My reading is mostly restricted to everything published till 1950’s with a few exceptions here and there. I realize that this makes my reading restrictive in many ways but it is one of those personal prejudice type of thing and while I try very hard to overcome them, 9 out 10 times I would rather be in 19th or early 20th century when reading fiction. However, I recently read a post by Karen where she shares that she and Simon over at Stuck in a Book will be hosting a 1956 book club for week of October 4th. She mentioned that it was a bumper year vis-à-vis books published and intrigued I began to explore. And as always, Karen was right! This was an amazing year with all kinds of authors publishing from James Baldwin to MM Kaye to Georgette Heyer to C.S. Lewis to Elie Wiesel to Allen Ginsburg to just name very very few.

This was just too much of a great reading opportunity to pass up and I joined in. The principles are really very simple, read a book and discuss it on your blog. Reading the book and posting the book was the easy part, but considering this extraordinary literary year, the hardest part was choosing which books to read. After much deliberation I settled on the following –

  1. Dead Man’s Folly by Agatha Christie – Once can say I am in a bit of murder mystery spin and considering RIPXV is also on, this book seemed a great choice to cover for both events.
  2. Detective in Togas by Henry Winterfeld – This history mystery for adolescents seemed very interesting, especially the art work Charlotte Kleinert.
  3. Imperial Woman by Pearl S Buck – There is a change of pace necessary in everything and this modern classic by Pearl S Buck retelling the story is a fictionalized biography of Empress Dowager Cixi seems just the thing to move away from mysteries and whodunits.

That is my list for the reading this week for the 1956 club. I am not fully sure if I will be able to finish all of them, especially Imperial Woman which is a 500+ page book, but I am going to try for sure.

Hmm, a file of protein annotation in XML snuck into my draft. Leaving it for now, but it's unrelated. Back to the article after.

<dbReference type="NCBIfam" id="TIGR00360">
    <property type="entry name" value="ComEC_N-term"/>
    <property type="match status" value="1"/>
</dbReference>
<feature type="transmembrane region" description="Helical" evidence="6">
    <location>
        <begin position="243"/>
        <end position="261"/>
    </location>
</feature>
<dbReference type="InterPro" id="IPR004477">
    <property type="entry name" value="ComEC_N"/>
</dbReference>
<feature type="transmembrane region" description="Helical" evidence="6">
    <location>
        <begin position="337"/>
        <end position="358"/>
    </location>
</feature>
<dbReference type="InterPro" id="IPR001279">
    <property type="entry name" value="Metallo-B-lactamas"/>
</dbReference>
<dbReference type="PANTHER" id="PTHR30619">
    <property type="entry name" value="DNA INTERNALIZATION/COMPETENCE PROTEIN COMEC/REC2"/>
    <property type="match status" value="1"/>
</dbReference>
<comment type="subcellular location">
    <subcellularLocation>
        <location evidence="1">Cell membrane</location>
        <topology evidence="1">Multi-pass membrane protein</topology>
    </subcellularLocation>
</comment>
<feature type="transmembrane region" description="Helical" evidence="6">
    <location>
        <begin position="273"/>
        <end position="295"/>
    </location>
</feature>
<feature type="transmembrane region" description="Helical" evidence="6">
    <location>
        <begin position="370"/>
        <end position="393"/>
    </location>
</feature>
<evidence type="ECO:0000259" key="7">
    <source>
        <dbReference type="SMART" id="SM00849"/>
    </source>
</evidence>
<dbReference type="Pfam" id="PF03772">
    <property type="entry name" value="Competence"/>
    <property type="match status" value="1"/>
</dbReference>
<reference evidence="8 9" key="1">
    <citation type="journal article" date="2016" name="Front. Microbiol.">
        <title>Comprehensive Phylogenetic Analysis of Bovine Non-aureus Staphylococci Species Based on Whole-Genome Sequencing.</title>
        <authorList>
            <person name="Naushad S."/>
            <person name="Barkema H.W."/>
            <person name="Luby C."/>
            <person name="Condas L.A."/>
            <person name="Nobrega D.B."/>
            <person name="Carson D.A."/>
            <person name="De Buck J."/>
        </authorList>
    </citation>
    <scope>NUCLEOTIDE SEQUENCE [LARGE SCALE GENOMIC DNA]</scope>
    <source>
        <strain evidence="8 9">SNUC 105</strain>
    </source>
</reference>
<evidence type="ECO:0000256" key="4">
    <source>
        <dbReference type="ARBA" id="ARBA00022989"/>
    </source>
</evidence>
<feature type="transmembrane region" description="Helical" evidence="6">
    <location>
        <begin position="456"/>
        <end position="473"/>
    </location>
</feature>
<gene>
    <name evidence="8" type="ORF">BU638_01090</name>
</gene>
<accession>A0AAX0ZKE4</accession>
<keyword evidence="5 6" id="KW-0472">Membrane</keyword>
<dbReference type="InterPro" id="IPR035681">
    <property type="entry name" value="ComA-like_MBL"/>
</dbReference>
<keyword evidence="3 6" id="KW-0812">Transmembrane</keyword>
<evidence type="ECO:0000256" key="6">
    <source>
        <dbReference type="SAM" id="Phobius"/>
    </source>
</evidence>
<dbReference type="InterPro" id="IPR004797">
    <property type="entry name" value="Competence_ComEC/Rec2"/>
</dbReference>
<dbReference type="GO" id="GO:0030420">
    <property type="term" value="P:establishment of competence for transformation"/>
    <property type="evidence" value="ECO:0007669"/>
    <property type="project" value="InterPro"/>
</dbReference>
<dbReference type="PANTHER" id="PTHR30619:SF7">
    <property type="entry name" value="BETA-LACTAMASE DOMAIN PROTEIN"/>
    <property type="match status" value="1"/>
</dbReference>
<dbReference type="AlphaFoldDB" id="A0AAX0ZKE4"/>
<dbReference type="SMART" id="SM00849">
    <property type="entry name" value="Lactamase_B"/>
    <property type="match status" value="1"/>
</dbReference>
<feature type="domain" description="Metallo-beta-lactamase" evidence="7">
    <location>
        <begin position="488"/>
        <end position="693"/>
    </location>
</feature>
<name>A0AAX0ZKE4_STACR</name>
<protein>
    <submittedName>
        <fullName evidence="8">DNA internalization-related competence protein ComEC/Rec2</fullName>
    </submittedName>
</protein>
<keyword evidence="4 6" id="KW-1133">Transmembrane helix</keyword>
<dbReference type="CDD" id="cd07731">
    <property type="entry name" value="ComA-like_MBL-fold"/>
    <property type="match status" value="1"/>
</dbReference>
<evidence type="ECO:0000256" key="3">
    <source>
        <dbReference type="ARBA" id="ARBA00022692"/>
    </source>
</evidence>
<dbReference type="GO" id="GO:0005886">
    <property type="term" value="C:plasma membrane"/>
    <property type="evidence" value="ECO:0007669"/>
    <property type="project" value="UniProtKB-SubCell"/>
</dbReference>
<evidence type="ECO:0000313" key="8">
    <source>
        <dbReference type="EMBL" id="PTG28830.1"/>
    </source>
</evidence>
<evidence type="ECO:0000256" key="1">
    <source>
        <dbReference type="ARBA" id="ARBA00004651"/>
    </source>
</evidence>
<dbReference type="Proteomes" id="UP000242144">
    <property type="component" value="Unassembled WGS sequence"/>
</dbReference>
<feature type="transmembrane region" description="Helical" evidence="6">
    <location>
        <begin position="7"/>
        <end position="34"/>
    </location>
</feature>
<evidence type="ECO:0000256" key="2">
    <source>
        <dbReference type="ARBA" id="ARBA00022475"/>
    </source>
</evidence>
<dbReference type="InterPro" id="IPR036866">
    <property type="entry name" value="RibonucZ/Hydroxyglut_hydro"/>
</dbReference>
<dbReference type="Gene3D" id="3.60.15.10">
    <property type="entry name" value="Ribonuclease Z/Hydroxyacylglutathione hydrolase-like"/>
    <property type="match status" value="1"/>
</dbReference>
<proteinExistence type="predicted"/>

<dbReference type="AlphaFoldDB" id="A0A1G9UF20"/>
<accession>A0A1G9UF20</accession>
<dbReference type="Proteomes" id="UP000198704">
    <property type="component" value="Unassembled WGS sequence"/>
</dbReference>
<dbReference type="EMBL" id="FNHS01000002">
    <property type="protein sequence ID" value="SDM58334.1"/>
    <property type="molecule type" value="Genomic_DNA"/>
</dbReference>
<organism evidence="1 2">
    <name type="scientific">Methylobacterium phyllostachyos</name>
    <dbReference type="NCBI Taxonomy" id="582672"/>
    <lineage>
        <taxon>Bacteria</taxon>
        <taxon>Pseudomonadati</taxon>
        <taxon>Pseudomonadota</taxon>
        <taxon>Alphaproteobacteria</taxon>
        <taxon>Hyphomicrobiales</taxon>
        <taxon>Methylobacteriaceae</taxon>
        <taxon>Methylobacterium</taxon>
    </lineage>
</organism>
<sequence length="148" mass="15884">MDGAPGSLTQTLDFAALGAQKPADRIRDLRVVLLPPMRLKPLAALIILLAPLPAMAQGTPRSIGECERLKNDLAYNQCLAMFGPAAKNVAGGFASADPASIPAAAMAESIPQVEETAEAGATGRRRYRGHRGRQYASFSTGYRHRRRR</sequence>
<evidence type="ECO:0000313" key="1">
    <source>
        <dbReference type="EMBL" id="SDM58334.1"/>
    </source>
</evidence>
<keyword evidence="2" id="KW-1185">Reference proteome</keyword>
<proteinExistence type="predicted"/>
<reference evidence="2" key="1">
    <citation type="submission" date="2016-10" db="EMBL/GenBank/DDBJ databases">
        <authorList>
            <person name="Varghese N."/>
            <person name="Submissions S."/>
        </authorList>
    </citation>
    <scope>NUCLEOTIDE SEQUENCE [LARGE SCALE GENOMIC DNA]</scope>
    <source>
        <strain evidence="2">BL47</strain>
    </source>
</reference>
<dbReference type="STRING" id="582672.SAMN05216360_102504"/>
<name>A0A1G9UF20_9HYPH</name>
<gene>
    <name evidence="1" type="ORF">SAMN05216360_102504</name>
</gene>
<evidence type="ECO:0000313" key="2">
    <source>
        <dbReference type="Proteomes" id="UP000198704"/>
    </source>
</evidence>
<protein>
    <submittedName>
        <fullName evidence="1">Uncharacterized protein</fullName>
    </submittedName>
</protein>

So what are you reading for The 1956 Club event?

The Murder during the Blitz

JB Priestley in a wonderful book called Delight said that “there are times when we do not want anybody’s social criticism or deep psycho-logical insight or prose poetry or vision of the world: we want a narrative, an artfully contrived tale.” And such narratives he believed were only available in a good detective story! I have never heard of a better description of this genre and my recent read, The Blitz Detective, checked all the boxes to be considered a a good detective story by the maestro himself!

The Blitz Detective by Mike Hollow was first published in 2015 and is the first in the series of 3 books. The novel is set in 1940’s England, West Ham to be exact, just as Germany starts its Blitz, the bombing of London and her suburbs, every night. Detective Inspector John Jago, a veteran of the First War and a tenured detective, who has worked his way from a beat cop, is summoned along with the newly inducted Constable Cradock to investigate a body found lying one of the streets. Though there is no identification on the body, the Detective Inspector recognizes the man, as the local Justice of Peace, Charles Villers and what befuddles the policemen is the fact that it looks like a murder and suicide at the same time. As Jago and Cradock start to dig through the matters, stories emerge and suddenly, it seemed that there was more that met the eye in the case of this particular JP.